Romany Creams are to South Africans what Oreos are to Americans. The difference is that Romany creams are much better! Romany creams are crunchy chocolate coconut biscuits that are sandwiched together with a layer of chocolate, not frosting. It's the real chocolate middle that makes the difference.
We never had much money when I was a child growing up in South Africa, so my mother often made us treats as it was cheaper than buying them. This is one of the many treats I enjoyed in my childhood and this is the first time I've made them. My husband has never tried them (he's not South African) so I thought now would be a good time for him to get a taste. Needless to say they have been an absolute hit. I took them to a weekly class I attend and everybody loved them.
About the recipe- This recipe is actually adjustable, if you want it to be. You can use coconut thread instead of desiccated coconut if you want it more coco-nutty. Increase the amount of cocoa if you want it more chocolatey. You can use any chocolate you fancy, dark chocolate, milk chocolate, even peppermint chocolate if you are that way inclined. You will most definitely need vegetable oil to make this biscuit work. Unfortunately New Zealand conditions cause the mixture to be quite dry, so the oil will be needed to counteract that.
Makes 40 biscuits
200g Castor Sugar
250g Butter, softened
2 Eggs, medium size
580g White Flour
30g Cocoa Powder
1 tsp Baking Powder
260g Desiccated Coconut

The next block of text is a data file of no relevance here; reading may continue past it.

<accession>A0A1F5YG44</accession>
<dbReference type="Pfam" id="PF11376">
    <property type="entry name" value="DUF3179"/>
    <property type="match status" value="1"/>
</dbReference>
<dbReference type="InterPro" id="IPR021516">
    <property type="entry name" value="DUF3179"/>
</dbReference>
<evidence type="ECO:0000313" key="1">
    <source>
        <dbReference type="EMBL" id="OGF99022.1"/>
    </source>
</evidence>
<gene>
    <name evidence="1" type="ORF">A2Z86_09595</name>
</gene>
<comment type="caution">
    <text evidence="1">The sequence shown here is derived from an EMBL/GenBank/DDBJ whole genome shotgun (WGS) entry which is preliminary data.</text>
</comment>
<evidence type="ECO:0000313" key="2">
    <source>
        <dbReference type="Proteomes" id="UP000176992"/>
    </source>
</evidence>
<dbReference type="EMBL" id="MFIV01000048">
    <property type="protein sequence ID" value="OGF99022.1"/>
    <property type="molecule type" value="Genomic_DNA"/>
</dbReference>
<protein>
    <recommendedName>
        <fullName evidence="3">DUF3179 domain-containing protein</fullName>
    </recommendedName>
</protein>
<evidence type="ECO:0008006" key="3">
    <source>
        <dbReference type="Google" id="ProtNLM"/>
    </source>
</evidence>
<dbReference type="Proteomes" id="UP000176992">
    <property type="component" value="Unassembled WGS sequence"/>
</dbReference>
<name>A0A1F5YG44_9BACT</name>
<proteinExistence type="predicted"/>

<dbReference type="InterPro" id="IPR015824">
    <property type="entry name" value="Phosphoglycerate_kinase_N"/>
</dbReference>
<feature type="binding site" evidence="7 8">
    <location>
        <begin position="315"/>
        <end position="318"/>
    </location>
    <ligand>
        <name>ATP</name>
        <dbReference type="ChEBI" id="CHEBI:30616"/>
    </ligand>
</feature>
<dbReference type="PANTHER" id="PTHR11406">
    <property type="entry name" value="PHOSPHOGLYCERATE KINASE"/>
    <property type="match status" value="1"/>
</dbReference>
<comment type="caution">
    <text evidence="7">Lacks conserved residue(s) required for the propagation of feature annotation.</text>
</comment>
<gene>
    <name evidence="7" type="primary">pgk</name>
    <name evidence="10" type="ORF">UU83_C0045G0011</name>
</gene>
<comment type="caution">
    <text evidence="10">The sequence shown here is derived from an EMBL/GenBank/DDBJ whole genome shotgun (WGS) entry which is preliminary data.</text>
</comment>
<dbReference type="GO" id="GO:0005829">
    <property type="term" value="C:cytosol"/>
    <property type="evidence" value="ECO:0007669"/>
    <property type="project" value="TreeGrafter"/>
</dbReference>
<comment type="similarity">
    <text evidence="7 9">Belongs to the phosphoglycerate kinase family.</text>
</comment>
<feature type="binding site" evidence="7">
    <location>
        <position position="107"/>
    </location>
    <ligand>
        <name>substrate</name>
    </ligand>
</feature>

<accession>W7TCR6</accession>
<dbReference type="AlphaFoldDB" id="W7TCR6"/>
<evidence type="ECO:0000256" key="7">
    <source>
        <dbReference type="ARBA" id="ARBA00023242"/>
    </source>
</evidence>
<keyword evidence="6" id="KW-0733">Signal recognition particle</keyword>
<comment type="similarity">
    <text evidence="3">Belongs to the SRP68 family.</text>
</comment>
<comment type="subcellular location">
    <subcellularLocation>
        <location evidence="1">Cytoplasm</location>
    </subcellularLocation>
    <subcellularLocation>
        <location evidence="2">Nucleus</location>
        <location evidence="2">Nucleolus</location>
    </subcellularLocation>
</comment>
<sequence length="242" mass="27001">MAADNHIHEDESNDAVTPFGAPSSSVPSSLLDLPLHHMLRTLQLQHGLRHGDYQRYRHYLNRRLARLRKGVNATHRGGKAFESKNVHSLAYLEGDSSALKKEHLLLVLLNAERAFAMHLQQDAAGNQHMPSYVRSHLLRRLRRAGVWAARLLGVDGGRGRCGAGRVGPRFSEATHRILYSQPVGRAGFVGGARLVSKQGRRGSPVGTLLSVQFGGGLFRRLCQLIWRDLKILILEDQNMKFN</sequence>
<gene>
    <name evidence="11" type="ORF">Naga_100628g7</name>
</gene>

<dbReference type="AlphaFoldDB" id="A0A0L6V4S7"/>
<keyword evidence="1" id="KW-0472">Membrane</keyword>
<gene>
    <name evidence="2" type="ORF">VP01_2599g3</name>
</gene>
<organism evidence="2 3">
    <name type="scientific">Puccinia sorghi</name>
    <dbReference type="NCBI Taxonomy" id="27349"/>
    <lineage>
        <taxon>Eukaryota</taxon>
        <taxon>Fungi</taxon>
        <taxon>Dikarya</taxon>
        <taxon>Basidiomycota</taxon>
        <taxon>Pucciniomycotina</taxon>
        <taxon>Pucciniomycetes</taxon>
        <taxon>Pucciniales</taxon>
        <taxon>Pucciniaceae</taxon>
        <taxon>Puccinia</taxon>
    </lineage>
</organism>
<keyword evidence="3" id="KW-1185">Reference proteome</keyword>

250g Chocolate of your choice (I used a block of Whittakers Milk Chocolate)
Preheat your oven to 180 degrees Celsius.
Cream together the butter and sugar until light and fluffy.You can do this by hand or in a mixer.
Add the eggs one at a time and beat in between additions. Make sure it is well combined.
In a separate bowl sift together the flour, cocoa powder and baking powder.
Add this to your butter mixture, along with the coconut and combine well. At this point you will have a fairly stiff dough. Add a little vegetable oil, such as sunflower oil, to make the mixture more workable. Test by rolling a bit of the mixture into a ball, if it holds its shape then you are good to go!
Now mold the dough into little balls and place on a lined baking sheet. The size of the biscuit is completely up to you. Traditionally they were made walnut sized, however I feel that is too small, so I doubled the size of mine!
Flatten out the balls with a fork. Scrape the top of each biscuit with a fork to rough it up a bit. This just adds a nice texture and visual effect. If you don't have time then just flatten them out.
Bake in preheated oven for 15-20 minutes. The bigger the biscuit the longer it will take to bake. These biscuits rise slight and they don't spread out like most cookies do, so you wont be able to tell when they are done, just by looking.
When you take them out of the oven they should be firm, with a slight soft center. Leave them on a cooling rack to cool. Do not leave them on a board or plate to cool. Because of the oil and butter in it, it will go soggy. We want crunchy, not soggy!
Once biscuits are completely cool, and I do mean completely cool, melt your chocolate in a double boiler or in the microwave. Using a butter knife or palette knife, spread the chocolate onto the biscuits and sandwich together. Leave to cool before devouring.
My biscuits were quite large so I didn't sandwich them. I did however put two layers of chocolate on them!